When you understand the nature of your reactivity (and your experience of loss of control), you’ll be better able to witness an event for what it is – an objective event – without needing to attach your history to it and become reactive (that was then; this is now…and there’s no connection). There is a 99.9% chance that what you’re feeling in the present moment is not a “one-off.” There’s a good chance you’ve experienced this same feeling, albeit in different circumstances, before. The reactive feeling that comes with a sense of loss of control is most likely an old feeling, just leaking out again in the current circumstance.

With a deeper, patient and curious exploration and understanding of who you are and how you are in this moment, and how it relates to earlier childhood experiences when you sensed a loss of control, you’ll discover and be able to call upon your internal, heart-felt (and not ego-reactive) essential qualities such as: courage, strength, wisdom, compassion, clarity, steadfastness, discipline, patience and will that can support you to cope with life’s misadventures without getting knocked out of the box or becoming reactive. Like I’ve said in previous posts, you will be able to stop “futurizing your past.”

With this deeper, conscious and sincere exploration, we develop the capacity to respond to events – with considered reflection and contemplation – rather than with knee-jerk reactivity.

We can get clues about our unconscious programming if we observe our reactions, responses, feelings and thoughts about events (and other people). Until or unless we take the time to look inside and explore the nature of our reactivity, life will continue to give us a series of events in which we play the victim and martyr and remain reactive.

Asking yourself, for example, “How do I judge or stereotype events (or people)?” “What pushes my buttons?” “What makes me angry or fearful or sad?” “Do I need the world to operate perfectly?” etc., will support you to see what it is that you need to work on “inside” you that attracts events that continually push your buttons.

If you didn’t have deeper (often unconscious) beliefs, expectations, assumptions, and preconceptions about the circumstances and events that trigger you reactivity, then, pure and simple, you probably wouldn’t react the way you do.

So when outer events spark a reaction, we need to look inside to explore what’s going on. As Shakespeare wrote in Hamlet, “an event is neither good nor bad; only thinking makes it so.”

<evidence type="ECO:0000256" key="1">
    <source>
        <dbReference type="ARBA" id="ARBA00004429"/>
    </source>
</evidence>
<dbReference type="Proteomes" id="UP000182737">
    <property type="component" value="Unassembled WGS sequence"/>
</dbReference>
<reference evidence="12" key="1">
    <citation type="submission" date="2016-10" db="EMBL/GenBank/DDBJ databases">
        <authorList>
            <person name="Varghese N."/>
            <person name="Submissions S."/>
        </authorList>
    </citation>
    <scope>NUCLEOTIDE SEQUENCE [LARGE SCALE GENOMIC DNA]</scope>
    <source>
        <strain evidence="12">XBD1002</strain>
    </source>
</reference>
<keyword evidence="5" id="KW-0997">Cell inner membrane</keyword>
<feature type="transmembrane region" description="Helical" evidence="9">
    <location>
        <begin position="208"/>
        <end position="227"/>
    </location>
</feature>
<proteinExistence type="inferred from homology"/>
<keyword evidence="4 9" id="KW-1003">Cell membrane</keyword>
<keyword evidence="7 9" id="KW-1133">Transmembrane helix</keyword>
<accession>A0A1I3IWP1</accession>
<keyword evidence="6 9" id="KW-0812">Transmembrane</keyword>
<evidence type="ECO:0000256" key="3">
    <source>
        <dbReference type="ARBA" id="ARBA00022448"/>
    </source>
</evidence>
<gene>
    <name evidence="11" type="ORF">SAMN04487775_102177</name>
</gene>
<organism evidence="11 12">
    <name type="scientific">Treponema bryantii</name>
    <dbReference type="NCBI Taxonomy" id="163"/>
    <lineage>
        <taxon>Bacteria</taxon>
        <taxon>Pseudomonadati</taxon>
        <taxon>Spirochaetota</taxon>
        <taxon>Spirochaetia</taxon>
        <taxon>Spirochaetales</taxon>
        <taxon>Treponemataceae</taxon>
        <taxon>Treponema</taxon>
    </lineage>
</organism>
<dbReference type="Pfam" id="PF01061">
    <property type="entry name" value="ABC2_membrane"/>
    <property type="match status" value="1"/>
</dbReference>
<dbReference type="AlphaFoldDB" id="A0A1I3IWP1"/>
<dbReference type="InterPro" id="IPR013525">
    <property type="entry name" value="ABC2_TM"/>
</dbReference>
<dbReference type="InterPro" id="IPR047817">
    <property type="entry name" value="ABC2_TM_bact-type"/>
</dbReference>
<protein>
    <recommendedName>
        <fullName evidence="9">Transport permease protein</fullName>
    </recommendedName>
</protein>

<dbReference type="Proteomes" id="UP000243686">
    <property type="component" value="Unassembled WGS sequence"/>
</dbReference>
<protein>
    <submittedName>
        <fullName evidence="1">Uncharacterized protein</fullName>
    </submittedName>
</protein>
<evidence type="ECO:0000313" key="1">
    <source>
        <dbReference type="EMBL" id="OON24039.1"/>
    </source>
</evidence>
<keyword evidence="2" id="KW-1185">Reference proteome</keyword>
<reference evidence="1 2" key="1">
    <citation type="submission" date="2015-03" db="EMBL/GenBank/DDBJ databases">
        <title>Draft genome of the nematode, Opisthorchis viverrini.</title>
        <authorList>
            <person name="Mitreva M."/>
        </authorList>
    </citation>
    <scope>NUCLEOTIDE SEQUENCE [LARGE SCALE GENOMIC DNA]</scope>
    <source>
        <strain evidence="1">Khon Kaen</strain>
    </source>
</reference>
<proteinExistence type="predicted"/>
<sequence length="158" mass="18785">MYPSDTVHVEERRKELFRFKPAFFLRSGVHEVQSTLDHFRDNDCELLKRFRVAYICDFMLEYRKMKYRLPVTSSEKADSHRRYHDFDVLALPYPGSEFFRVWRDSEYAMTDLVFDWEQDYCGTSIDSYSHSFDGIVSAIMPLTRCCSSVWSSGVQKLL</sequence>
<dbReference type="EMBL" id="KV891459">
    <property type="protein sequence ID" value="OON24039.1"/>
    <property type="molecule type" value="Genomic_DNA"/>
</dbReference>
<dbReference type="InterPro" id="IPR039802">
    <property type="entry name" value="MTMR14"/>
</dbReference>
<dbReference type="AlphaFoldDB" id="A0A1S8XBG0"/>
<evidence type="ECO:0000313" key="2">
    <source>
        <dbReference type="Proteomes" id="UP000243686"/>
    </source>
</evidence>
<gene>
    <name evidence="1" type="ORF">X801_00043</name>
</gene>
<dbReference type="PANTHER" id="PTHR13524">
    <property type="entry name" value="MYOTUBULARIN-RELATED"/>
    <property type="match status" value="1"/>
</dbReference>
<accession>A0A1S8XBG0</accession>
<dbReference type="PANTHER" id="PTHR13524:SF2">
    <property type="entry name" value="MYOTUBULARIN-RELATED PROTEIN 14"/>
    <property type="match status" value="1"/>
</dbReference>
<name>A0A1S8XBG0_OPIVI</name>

So, finally, it’s never about the lawn mower – ever.

Some questions for self-reflection:

  • What negative experiences or events do you consistently or frequently encounter? Why do you think that is?
  • What do you not know about yourself (e.g., your history, memory and past experience) that might be leaking out now in a negative way?
  • Who can help you to explore and consider more clearly what you need to discover and see about yourself?
  • Do you consider yourself to be a “blamer?” (victim, martyr…)? Would your colleagues, family, and friends agree with you?
  • What are your “lawn mowers”? How do you react to it/them? Are these  one-offs, or patterns of reactivity?
  • What are you like when you become reactive? What would others say?
  • Have you ever explored the sources of your reactivity?
  • On a scale of 1-10, how positive are you, generally? What would others say about you? Would you feel comfortable asking some of these other folks?
  • What one or two baby steps can you take in the next week or two to become less reactive and more responsive to (one of) your “lawn mower(s)”?
  • What was feeling out of control like for you when you were growing up?
  • Do you consider yourself to be a perfectionist? If so, what were your earliest childhood experiences that pointed you in this direction? Over the course of your life, where has being a perfectionist put you on a 1-10 continuum of happy…unhappy (angry, frustrated, sad, confused…)?

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(c) 2022, Peter G. Vajda, Ph.D. and True North Partnering. All rights in all media reserved.

I’m grateful for the opportunity to share this reading with you and I hope you find it insightful and useful.
Perhaps you’ll share this with others, post it on a bulletin board, and use it to generate rich and rewarding discussion.

What is the one thing that is keeping you from feeling successful, happy, confident, in control or at peace as you live your life – at work, at home, at play or in relationship? Maybe you know what that “thing” is…maybe you don’t. You just have a feeling that something has to change, whether or not you embrace that change. And how would that change support you to show up as a “better you?”

I’m available to guide you to create relationships that reflect honesty, integrity, authenticity, trust, and respect whether at work or outside of work. I support you to focus on the interpersonal skills that enable you to relate to others with a high level of personal and professional satisfaction – unhampered by personal inconsistencies, beliefs, “stories,” and behaviors that create barriers to a harmonious, pleasant, conscious, compatible, healthy and productive relationship.

I coach by phone, Skype and in person. For more information, 770-804-9125, www.truenorthpartnering.com or pvajda(at)truenorthpartnering.com